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Time, Daylight, and the End-of-Year Calendar


Short winter days are now upon us. Usually, we don’t consider the actual length of our day to be shortened, otherwise we could leave work at 3:00pm! There may be less daylight now, but the measure of the day does not change throughout the year. Why is this? The transition between seasons often makes us more aware of time and the ways we choose to apportion time during the day. Why do we structure our days around dates and increments instead of around feasts and labor? How were days and hours understood in the medieval period? Was time measured differently during the Middle Ages in comparison to contemporary, “equal” time standards? To answer these questions, today we will travel back in time to explore the history of calendars and some special illuminations of calendar pages from The Hours of Le Goux de La Berchère.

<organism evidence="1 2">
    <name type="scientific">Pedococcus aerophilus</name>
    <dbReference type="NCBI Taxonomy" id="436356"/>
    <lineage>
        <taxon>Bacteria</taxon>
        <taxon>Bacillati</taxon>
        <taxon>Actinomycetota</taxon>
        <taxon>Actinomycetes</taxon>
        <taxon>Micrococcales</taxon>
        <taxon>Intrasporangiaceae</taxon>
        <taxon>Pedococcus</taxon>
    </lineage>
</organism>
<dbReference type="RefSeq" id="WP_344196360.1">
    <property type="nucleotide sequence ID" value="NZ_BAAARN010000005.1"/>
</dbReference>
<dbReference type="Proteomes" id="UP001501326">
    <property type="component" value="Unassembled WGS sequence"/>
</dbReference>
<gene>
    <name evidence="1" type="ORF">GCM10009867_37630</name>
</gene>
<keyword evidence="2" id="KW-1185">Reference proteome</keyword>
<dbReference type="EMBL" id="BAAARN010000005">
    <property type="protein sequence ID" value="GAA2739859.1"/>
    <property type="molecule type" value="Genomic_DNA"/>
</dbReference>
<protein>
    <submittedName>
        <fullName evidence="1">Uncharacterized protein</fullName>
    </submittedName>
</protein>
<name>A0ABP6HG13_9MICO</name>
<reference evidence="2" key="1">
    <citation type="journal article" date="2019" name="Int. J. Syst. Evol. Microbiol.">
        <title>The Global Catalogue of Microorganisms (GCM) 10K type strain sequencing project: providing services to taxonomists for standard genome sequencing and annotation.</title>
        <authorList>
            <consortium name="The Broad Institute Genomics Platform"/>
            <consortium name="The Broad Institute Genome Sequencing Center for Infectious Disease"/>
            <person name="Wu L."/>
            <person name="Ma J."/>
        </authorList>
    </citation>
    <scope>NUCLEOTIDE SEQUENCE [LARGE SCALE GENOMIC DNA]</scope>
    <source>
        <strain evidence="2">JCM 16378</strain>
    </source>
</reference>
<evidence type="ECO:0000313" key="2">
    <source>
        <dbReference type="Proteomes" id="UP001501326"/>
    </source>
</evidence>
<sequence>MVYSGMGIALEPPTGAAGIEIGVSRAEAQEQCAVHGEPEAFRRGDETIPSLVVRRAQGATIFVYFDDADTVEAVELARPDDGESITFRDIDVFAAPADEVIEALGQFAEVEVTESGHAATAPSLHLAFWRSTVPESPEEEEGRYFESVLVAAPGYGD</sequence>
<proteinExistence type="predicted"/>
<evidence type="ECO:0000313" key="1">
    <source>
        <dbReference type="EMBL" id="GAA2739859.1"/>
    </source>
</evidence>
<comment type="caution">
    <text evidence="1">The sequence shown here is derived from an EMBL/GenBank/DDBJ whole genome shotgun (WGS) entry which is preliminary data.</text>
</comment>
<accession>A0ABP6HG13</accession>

Les Enluminures, BOH 213, The Hours of Le Goux de La Berchère (Use of Paris), France, Paris, c. 1420.


With the return to standard time from hot summer daylight savings time here in New York and especially with the ongoing debates about abolishing daylight savings, I’ve found myself thinking about time quite often over the last few weeks. One of the main types of manuscripts we have at Les Enluminures is the book of hours, and Books of hours are all about time. The way that we understand and perceive time today as a measurable and objective quantity is very different from the medieval understanding of time. Time as a measurement has always been a socially constructed concept. We understand time in seconds, minutes, and hours based on an invented system that was used and understood quite differently in the Middle Ages, although there are many overlapping similarities between medieval and contemporary time.